So why were they complaining? Before I read the chapter, I wondered if the complaint was about some personal grievance with Zipporah as an individual, and she is only referred to as “that Cushite woman” as a description. As in, “that woman in the blue dress stole the pineapple.” But then we get the second half of the verse, and it minces no words about why Miriam and Aaron don’t like her: “for he [Moses] had married a Cushite woman.” That’s it. This is a race/ethnicity issue.

But also questions of leadership

Then the race issue is completely dropped and Miriam and Aaron start complaining about Moses being the leader. “Has he [the Lord] not spoken through us also?” (v.2) In other words, they’re getting to chat with God too, they are also spiritual leaders (remember Miriam and the songs of praise?). So why is Moses getting all the recognition?

Moses, confronted about his Cushite wife, from the Vatopedi monastery, 10th cent

Moses, confronted about his Cushite wife, from the Vatopedi monastery, 10th cent

I made a post a few months ago comparing Moses and Abraham, where I mentioned the similarities between Sarah and Inanna. Reading this chapter and, specifically, Miriam’s apparent claim to prophecy makes me think that maybe she and Sarah both have a history in the oral tradition as, if not goddesses, at least some form of cultic archetype. Specifically, my Study Bible talked about the age of the tradition that seems to be behind Miriam’s second song of praise in Exodus 15.

I’ve also talked before about my interest in Aaron as a possible rival prophet (or, at least, a rival tradition) that became amalgamated with the Moses cycle. Now I’m wondering if the same thing might not have happened to Miriam.

But that’s all pretty pure arm-chair speculation, and uninformed speculation at that. So let’s move on.

The narrator starts off by defending Moses, calling him “very meek” – “more than all the men that were on the face of the earth” (v.3).

For most of biblical tradition – and many people still believe this – Moses has been considered the author of the Pentateuch (Genesis, Exodus, Leviticus, Numbers, and Deuteronomy). Obviously, verse 3 has long been very troubling. Or, as my Study Bible puts it: “This verse is an age-old stumbling-block to the belief that Moses wrote the whole Pentateuch” (p.174). I mean, either the statement is true, in which case we have a paradox (someone who is meek would never say that they are the meekest person on earth), or it’s not true, in which case we have to take a second look at everything else Moses has claimed. Either way, it doesn’t look good.

God then calls all three siblings to the entrance of the tent of meeting, and there he lectures to them about Moses being in a separate class:

If there is a prophet among you, I the Lord make myself known to him in a vision, I speak with him in a dream. Not so with my servant Moses; he is entrusted with all my house. With him I speak mouth to mouth, clearly, and not in dark speech; and he beholds the form of the Lord. (v.6-8)

So if he talks to prophets in dreams and he talks to Moses clearly, where does that leave Miriam and Aaron? Yes, he’s appearing as a pillar of smoke rather than taking the anthropomorphic form that Moses has apparently seen, but he’s also speaking rather clearly and there’s no indication that Miriam and Aaron are asleep.

What’s going on? Is he rebuking them, or is he agreeing that they really do deserve to be in an elevated class? Because there seems to be a contradiction between what he’s saying and how he’s saying it.

The punishment

God (or, rather, his smoke pillar) suddenly disappears, and the siblings discover that Miriam is leprous – “white as snow” (v.10). Aaron is conspicuously unharmed.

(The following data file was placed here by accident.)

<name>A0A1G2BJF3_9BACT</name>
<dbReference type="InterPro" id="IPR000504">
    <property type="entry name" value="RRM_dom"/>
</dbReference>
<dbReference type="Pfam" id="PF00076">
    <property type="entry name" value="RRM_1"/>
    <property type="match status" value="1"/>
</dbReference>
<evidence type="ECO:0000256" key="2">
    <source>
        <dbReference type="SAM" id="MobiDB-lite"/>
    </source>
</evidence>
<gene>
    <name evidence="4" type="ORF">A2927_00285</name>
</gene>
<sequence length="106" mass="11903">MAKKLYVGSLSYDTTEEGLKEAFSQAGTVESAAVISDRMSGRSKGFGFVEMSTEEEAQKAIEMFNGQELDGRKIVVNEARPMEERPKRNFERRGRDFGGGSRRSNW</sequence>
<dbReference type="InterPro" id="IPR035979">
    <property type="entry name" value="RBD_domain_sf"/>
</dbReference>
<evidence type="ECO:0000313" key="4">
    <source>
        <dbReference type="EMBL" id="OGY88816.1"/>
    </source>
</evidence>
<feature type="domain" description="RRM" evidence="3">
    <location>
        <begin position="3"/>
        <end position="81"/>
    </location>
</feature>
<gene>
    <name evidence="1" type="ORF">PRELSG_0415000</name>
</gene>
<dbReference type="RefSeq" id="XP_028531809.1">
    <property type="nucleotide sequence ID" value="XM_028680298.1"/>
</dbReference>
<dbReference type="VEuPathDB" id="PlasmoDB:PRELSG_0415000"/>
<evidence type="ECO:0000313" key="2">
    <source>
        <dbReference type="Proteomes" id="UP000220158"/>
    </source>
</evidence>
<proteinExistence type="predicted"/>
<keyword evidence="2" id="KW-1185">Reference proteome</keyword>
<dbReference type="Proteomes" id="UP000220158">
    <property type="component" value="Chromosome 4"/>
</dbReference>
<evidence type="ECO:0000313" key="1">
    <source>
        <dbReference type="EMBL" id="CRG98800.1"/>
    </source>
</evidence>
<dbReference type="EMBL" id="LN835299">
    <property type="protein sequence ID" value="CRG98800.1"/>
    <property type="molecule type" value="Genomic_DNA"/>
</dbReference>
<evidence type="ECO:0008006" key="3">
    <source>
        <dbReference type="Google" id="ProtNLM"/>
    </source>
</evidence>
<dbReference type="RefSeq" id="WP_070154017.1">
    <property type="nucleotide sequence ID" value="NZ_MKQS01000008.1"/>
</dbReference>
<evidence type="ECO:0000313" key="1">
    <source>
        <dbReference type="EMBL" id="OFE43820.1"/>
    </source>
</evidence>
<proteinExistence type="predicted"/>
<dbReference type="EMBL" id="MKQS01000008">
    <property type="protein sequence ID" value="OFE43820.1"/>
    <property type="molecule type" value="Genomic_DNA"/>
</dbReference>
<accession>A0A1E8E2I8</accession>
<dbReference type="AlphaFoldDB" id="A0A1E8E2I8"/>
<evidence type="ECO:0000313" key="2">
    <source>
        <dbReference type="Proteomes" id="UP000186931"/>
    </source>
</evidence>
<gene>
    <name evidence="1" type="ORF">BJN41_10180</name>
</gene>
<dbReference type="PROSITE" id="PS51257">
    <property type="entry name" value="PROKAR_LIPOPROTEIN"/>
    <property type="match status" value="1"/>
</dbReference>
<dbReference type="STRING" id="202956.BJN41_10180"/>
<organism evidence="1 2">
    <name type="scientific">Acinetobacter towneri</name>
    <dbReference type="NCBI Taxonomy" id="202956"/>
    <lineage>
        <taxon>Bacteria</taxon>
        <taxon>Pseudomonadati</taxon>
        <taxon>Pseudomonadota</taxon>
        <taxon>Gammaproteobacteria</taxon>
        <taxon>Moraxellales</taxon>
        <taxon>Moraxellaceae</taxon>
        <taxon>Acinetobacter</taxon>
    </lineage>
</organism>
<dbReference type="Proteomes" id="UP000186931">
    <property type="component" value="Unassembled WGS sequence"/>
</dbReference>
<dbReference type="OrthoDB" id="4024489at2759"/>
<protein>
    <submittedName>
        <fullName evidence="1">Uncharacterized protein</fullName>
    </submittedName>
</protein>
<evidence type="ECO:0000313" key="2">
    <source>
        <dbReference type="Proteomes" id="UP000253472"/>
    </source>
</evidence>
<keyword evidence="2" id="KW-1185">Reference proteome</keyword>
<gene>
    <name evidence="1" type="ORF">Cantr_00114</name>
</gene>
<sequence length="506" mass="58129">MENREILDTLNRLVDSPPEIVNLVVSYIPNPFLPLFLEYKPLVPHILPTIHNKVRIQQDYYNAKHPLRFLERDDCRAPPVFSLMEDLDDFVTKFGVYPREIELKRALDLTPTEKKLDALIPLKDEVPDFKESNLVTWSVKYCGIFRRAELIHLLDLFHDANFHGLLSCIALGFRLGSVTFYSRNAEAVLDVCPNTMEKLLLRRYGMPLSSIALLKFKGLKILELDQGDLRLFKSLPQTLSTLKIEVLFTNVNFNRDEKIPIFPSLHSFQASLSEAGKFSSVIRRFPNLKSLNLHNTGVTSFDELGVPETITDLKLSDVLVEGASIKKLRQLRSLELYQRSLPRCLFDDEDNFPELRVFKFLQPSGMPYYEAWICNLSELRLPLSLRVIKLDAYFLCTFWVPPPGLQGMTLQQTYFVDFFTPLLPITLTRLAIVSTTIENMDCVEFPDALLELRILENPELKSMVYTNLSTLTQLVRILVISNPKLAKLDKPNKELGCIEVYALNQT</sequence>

Still, he begs Moses for mercy and Moses asks God to heal Miriam. But God replies: “If her father had but spit in her face, should she not be shamed seven days” (v.14). Spitting in the face is a pretty common curse, so the comparison here is to Miriam having been cursed by her authority figure (or, more charitably, a close family relative).

Because of this, Miriam must be excluded from the camp for seven days. To their credit, the Israelites wait for her to get better before moving out of Hazeroth and going to the wilderness of Paran (which they already did in Numbers 10:12, but whatever).

David Plotz brought up a really interesting point that I wanted to share:

Also, my friend Aryeh Tepper points out that Miriam’s punishment for complaining about Moses’ African wife perfectly fits the crime: She mutters about the wife’s black skin, so God covers her skin with “snow-white scales.”

Well, that’s nice, and it’s certainly an interesting thought. However, as we’ll see later in Numbers, God isn’t too keen on interracial (or, at least, intercultural) marriage either. In fact, an argument could easily be made that Miriam was merely trying to uphold God’s own standards, and not letting Moses get away with being “a law unto himself.”

Also, God never responded specifically to the charge against Moses marrying a non-Israelite. I mean, sure, he blusters on about Miriam and Aaron daring to question Moses in any way, but his response seems far more focused on the issue of leadership than marriage.

And, lastly, nowhere does it say that Zipporah’s skin is black (at least as far as I can recall – correct me if wrong, please), or any darker than Moses’ own skin. We know only that she is a Midianite/Cushite, and the passages I quoted at the beginning of this post make it rather clear that we seem to want to be rather flexible with those designations.

I think that this punishment is much simpler than that. I think that leprosy (including house mold) was simply seen as an outer expression of an inner sin. In this case, Miriam’s sin was in questioning Moses’ authority.

It’s also very much worth noting that, as with the Golden Calf incident, Aaron is at the very centre of a kerfuffle and everyone gets punished except for him. Talk about nepotism!